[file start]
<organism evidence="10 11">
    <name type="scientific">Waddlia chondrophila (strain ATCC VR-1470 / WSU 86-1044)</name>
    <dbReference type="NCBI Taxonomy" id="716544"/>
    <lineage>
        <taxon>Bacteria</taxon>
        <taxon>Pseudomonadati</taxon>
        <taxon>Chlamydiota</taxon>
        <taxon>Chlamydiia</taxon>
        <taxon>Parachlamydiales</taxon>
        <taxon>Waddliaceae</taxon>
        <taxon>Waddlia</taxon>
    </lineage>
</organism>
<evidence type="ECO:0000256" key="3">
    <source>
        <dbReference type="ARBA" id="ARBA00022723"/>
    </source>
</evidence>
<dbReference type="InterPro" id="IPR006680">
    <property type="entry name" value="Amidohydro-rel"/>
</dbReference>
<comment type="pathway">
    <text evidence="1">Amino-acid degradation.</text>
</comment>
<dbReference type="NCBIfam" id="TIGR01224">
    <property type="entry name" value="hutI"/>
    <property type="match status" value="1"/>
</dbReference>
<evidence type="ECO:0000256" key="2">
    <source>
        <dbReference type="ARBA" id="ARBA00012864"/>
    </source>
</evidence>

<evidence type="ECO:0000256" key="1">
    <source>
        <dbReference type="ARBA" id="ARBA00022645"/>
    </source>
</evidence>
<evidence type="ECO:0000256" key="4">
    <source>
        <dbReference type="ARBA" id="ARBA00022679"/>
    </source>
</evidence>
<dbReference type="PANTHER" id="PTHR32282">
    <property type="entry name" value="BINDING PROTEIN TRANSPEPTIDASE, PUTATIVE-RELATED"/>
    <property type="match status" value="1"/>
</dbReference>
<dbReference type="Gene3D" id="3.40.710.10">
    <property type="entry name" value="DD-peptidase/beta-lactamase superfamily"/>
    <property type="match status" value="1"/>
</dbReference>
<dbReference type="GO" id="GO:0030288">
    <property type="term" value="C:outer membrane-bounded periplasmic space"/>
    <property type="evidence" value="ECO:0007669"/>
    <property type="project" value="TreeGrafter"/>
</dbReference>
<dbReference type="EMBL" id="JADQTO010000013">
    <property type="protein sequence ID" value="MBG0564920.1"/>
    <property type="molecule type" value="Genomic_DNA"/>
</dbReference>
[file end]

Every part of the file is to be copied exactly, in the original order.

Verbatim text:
<organism evidence="10 11">
    <name type="scientific">Waddlia chondrophila (strain ATCC VR-1470 / WSU 86-1044)</name>
    <dbReference type="NCBI Taxonomy" id="716544"/>
    <lineage>
        <taxon>Bacteria</taxon>
        <taxon>Pseudomonadati</taxon>
        <taxon>Chlamydiota</taxon>
        <taxon>Chlamydiia</taxon>
        <taxon>Parachlamydiales</taxon>
        <taxon>Waddliaceae</taxon>
        <taxon>Waddlia</taxon>
    </lineage>
</organism>
<evidence type="ECO:0000256" key="3">
    <source>
        <dbReference type="ARBA" id="ARBA00022723"/>
    </source>
</evidence>
<dbReference type="InterPro" id="IPR006680">
    <property type="entry name" value="Amidohydro-rel"/>
</dbReference>
<comment type="pathway">
    <text evidence="1">Amino-acid degradation.</text>
</comment>
<dbReference type="NCBIfam" id="TIGR01224">
    <property type="entry name" value="hutI"/>
    <property type="match status" value="1"/>
</dbReference>
<evidence type="ECO:0000256" key="2">
    <source>
        <dbReference type="ARBA" id="ARBA00012864"/>
    </source>
</evidence>

<evidence type="ECO:0000256" key="1">
    <source>
        <dbReference type="ARBA" id="ARBA00022645"/>
    </source>
</evidence>
<evidence type="ECO:0000256" key="4">
    <source>
        <dbReference type="ARBA" id="ARBA00022679"/>
    </source>
</evidence>
<dbReference type="PANTHER" id="PTHR32282">
    <property type="entry name" value="BINDING PROTEIN TRANSPEPTIDASE, PUTATIVE-RELATED"/>
    <property type="match status" value="1"/>
</dbReference>
<dbReference type="Gene3D" id="3.40.710.10">
    <property type="entry name" value="DD-peptidase/beta-lactamase superfamily"/>
    <property type="match status" value="1"/>
</dbReference>
<dbReference type="GO" id="GO:0030288">
    <property type="term" value="C:outer membrane-bounded periplasmic space"/>
    <property type="evidence" value="ECO:0007669"/>
    <property type="project" value="TreeGrafter"/>
</dbReference>
<dbReference type="EMBL" id="JADQTO010000013">
    <property type="protein sequence ID" value="MBG0564920.1"/>
    <property type="molecule type" value="Genomic_DNA"/>
</dbReference>